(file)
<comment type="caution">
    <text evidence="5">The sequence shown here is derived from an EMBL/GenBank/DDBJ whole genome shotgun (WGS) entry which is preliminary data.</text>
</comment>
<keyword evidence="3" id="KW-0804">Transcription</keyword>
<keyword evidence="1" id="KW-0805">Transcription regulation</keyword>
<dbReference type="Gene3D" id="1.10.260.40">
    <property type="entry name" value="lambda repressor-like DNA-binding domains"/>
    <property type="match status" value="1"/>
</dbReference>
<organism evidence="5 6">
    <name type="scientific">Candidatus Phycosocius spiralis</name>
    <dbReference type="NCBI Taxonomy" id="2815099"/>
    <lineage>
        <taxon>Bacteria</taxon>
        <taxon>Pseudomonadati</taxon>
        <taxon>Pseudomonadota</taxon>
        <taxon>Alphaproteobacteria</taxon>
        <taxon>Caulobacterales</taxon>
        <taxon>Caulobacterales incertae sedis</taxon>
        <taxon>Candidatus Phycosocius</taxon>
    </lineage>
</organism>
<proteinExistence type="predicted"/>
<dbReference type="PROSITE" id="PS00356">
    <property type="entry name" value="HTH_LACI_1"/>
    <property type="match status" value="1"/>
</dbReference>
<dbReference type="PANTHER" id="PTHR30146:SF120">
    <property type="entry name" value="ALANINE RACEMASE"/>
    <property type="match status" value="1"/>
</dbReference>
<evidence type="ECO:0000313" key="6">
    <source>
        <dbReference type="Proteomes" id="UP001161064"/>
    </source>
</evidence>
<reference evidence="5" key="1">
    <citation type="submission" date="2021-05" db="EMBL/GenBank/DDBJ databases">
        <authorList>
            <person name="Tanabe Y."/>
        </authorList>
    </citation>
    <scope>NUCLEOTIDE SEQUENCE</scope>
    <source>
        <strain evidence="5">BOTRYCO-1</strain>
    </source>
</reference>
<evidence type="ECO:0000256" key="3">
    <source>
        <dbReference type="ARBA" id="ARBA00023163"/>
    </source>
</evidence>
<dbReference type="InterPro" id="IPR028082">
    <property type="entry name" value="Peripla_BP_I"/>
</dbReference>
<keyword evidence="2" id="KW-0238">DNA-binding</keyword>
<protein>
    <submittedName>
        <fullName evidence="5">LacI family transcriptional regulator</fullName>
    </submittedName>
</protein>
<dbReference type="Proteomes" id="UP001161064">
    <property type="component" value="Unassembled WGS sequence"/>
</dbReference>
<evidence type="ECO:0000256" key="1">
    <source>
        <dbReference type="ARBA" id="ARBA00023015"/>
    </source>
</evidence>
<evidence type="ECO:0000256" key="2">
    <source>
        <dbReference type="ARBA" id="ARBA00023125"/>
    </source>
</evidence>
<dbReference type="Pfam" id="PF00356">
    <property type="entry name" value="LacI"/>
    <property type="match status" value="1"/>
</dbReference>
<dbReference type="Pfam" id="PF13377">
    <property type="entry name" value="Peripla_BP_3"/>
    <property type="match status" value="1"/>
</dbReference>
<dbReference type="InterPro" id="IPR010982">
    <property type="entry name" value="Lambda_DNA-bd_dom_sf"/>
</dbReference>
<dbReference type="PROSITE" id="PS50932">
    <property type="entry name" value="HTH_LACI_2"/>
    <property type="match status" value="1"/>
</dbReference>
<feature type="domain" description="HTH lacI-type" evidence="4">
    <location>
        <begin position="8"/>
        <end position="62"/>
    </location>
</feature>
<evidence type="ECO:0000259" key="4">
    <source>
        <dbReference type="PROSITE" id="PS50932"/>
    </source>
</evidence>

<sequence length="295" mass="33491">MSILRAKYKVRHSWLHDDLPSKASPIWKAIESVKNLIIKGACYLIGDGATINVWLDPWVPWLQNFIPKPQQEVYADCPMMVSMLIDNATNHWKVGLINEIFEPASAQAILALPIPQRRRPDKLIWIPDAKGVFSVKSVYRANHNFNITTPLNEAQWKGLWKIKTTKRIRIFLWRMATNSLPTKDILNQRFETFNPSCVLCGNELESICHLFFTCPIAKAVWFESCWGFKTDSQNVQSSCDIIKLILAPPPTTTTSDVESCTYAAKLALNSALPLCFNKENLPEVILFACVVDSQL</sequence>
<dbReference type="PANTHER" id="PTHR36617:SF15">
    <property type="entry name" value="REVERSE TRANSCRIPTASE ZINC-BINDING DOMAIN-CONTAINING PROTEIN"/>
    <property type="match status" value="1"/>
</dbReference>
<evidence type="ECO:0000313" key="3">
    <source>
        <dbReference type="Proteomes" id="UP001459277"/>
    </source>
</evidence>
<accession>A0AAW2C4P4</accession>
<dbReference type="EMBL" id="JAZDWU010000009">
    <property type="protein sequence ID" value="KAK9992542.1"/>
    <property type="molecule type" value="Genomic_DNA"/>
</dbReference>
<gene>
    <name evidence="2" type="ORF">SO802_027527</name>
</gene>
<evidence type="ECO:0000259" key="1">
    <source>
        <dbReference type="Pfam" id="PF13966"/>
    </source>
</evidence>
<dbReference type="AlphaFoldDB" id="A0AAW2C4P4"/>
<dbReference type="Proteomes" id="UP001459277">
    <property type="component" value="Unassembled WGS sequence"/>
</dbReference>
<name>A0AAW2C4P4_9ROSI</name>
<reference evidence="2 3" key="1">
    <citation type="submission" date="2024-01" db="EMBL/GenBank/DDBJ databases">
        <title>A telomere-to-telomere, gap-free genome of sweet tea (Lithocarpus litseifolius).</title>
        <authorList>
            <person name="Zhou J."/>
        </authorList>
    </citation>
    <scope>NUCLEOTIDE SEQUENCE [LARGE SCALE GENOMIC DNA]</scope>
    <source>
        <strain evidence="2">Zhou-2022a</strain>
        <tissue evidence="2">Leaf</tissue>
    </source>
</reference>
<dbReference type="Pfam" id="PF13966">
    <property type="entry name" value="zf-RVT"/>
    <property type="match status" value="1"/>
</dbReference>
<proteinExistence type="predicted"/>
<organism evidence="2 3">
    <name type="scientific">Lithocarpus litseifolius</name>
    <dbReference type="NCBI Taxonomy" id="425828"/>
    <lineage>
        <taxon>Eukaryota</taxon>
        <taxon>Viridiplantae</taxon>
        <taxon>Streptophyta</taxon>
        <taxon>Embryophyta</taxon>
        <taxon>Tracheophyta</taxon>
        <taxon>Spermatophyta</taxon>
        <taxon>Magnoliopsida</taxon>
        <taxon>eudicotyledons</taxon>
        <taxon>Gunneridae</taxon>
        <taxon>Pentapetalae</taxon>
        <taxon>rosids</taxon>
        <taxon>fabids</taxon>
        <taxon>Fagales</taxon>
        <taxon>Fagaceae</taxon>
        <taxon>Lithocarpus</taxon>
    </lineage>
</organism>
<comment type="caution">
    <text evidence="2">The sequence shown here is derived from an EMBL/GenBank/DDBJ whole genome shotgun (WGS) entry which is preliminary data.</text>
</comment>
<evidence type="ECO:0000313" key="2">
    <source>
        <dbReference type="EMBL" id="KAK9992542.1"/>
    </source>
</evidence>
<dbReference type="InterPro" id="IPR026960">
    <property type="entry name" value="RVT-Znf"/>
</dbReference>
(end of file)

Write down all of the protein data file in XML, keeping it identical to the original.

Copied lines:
<comment type="caution">
    <text evidence="5">The sequence shown here is derived from an EMBL/GenBank/DDBJ whole genome shotgun (WGS) entry which is preliminary data.</text>
</comment>
<keyword evidence="3" id="KW-0804">Transcription</keyword>
<keyword evidence="1" id="KW-0805">Transcription regulation</keyword>
<dbReference type="Gene3D" id="1.10.260.40">
    <property type="entry name" value="lambda repressor-like DNA-binding domains"/>
    <property type="match status" value="1"/>
</dbReference>
<organism evidence="5 6">
    <name type="scientific">Candidatus Phycosocius spiralis</name>
    <dbReference type="NCBI Taxonomy" id="2815099"/>
    <lineage>
        <taxon>Bacteria</taxon>
        <taxon>Pseudomonadati</taxon>
        <taxon>Pseudomonadota</taxon>
        <taxon>Alphaproteobacteria</taxon>
        <taxon>Caulobacterales</taxon>
        <taxon>Caulobacterales incertae sedis</taxon>
        <taxon>Candidatus Phycosocius</taxon>
    </lineage>
</organism>
<proteinExistence type="predicted"/>
<dbReference type="PROSITE" id="PS00356">
    <property type="entry name" value="HTH_LACI_1"/>
    <property type="match status" value="1"/>
</dbReference>
<dbReference type="PANTHER" id="PTHR30146:SF120">
    <property type="entry name" value="ALANINE RACEMASE"/>
    <property type="match status" value="1"/>
</dbReference>
<evidence type="ECO:0000313" key="6">
    <source>
        <dbReference type="Proteomes" id="UP001161064"/>
    </source>
</evidence>
<reference evidence="5" key="1">
    <citation type="submission" date="2021-05" db="EMBL/GenBank/DDBJ databases">
        <authorList>
            <person name="Tanabe Y."/>
        </authorList>
    </citation>
    <scope>NUCLEOTIDE SEQUENCE</scope>
    <source>
        <strain evidence="5">BOTRYCO-1</strain>
    </source>
</reference>
<evidence type="ECO:0000256" key="3">
    <source>
        <dbReference type="ARBA" id="ARBA00023163"/>
    </source>
</evidence>
<dbReference type="InterPro" id="IPR028082">
    <property type="entry name" value="Peripla_BP_I"/>
</dbReference>
<keyword evidence="2" id="KW-0238">DNA-binding</keyword>
<protein>
    <submittedName>
        <fullName evidence="5">LacI family transcriptional regulator</fullName>
    </submittedName>
</protein>
<dbReference type="Proteomes" id="UP001161064">
    <property type="component" value="Unassembled WGS sequence"/>
</dbReference>
<evidence type="ECO:0000256" key="1">
    <source>
        <dbReference type="ARBA" id="ARBA00023015"/>
    </source>
</evidence>
<evidence type="ECO:0000256" key="2">
    <source>
        <dbReference type="ARBA" id="ARBA00023125"/>
    </source>
</evidence>
<dbReference type="Pfam" id="PF00356">
    <property type="entry name" value="LacI"/>
    <property type="match status" value="1"/>
</dbReference>
<dbReference type="Pfam" id="PF13377">
    <property type="entry name" value="Peripla_BP_3"/>
    <property type="match status" value="1"/>
</dbReference>
<dbReference type="InterPro" id="IPR010982">
    <property type="entry name" value="Lambda_DNA-bd_dom_sf"/>
</dbReference>
<dbReference type="PROSITE" id="PS50932">
    <property type="entry name" value="HTH_LACI_2"/>
    <property type="match status" value="1"/>
</dbReference>
<feature type="domain" description="HTH lacI-type" evidence="4">
    <location>
        <begin position="8"/>
        <end position="62"/>
    </location>
</feature>
<evidence type="ECO:0000259" key="4">
    <source>
        <dbReference type="PROSITE" id="PS50932"/>
    </source>
</evidence>

<sequence length="295" mass="33491">MSILRAKYKVRHSWLHDDLPSKASPIWKAIESVKNLIIKGACYLIGDGATINVWLDPWVPWLQNFIPKPQQEVYADCPMMVSMLIDNATNHWKVGLINEIFEPASAQAILALPIPQRRRPDKLIWIPDAKGVFSVKSVYRANHNFNITTPLNEAQWKGLWKIKTTKRIRIFLWRMATNSLPTKDILNQRFETFNPSCVLCGNELESICHLFFTCPIAKAVWFESCWGFKTDSQNVQSSCDIIKLILAPPPTTTTSDVESCTYAAKLALNSALPLCFNKENLPEVILFACVVDSQL</sequence>
<dbReference type="PANTHER" id="PTHR36617:SF15">
    <property type="entry name" value="REVERSE TRANSCRIPTASE ZINC-BINDING DOMAIN-CONTAINING PROTEIN"/>
    <property type="match status" value="1"/>
</dbReference>
<evidence type="ECO:0000313" key="3">
    <source>
        <dbReference type="Proteomes" id="UP001459277"/>
    </source>
</evidence>
<accession>A0AAW2C4P4</accession>
<dbReference type="EMBL" id="JAZDWU010000009">
    <property type="protein sequence ID" value="KAK9992542.1"/>
    <property type="molecule type" value="Genomic_DNA"/>
</dbReference>
<gene>
    <name evidence="2" type="ORF">SO802_027527</name>
</gene>
<evidence type="ECO:0000259" key="1">
    <source>
        <dbReference type="Pfam" id="PF13966"/>
    </source>
</evidence>
<dbReference type="AlphaFoldDB" id="A0AAW2C4P4"/>
<dbReference type="Proteomes" id="UP001459277">
    <property type="component" value="Unassembled WGS sequence"/>
</dbReference>
<name>A0AAW2C4P4_9ROSI</name>
<reference evidence="2 3" key="1">
    <citation type="submission" date="2024-01" db="EMBL/GenBank/DDBJ databases">
        <title>A telomere-to-telomere, gap-free genome of sweet tea (Lithocarpus litseifolius).</title>
        <authorList>
            <person name="Zhou J."/>
        </authorList>
    </citation>
    <scope>NUCLEOTIDE SEQUENCE [LARGE SCALE GENOMIC DNA]</scope>
    <source>
        <strain evidence="2">Zhou-2022a</strain>
        <tissue evidence="2">Leaf</tissue>
    </source>
</reference>
<dbReference type="Pfam" id="PF13966">
    <property type="entry name" value="zf-RVT"/>
    <property type="match status" value="1"/>
</dbReference>
<proteinExistence type="predicted"/>
<organism evidence="2 3">
    <name type="scientific">Lithocarpus litseifolius</name>
    <dbReference type="NCBI Taxonomy" id="425828"/>
    <lineage>
        <taxon>Eukaryota</taxon>
        <taxon>Viridiplantae</taxon>
        <taxon>Streptophyta</taxon>
        <taxon>Embryophyta</taxon>
        <taxon>Tracheophyta</taxon>
        <taxon>Spermatophyta</taxon>
        <taxon>Magnoliopsida</taxon>
        <taxon>eudicotyledons</taxon>
        <taxon>Gunneridae</taxon>
        <taxon>Pentapetalae</taxon>
        <taxon>rosids</taxon>
        <taxon>fabids</taxon>
        <taxon>Fagales</taxon>
        <taxon>Fagaceae</taxon>
        <taxon>Lithocarpus</taxon>
    </lineage>
</organism>
<comment type="caution">
    <text evidence="2">The sequence shown here is derived from an EMBL/GenBank/DDBJ whole genome shotgun (WGS) entry which is preliminary data.</text>
</comment>
<evidence type="ECO:0000313" key="2">
    <source>
        <dbReference type="EMBL" id="KAK9992542.1"/>
    </source>
</evidence>
<dbReference type="InterPro" id="IPR026960">
    <property type="entry name" value="RVT-Znf"/>
</dbReference>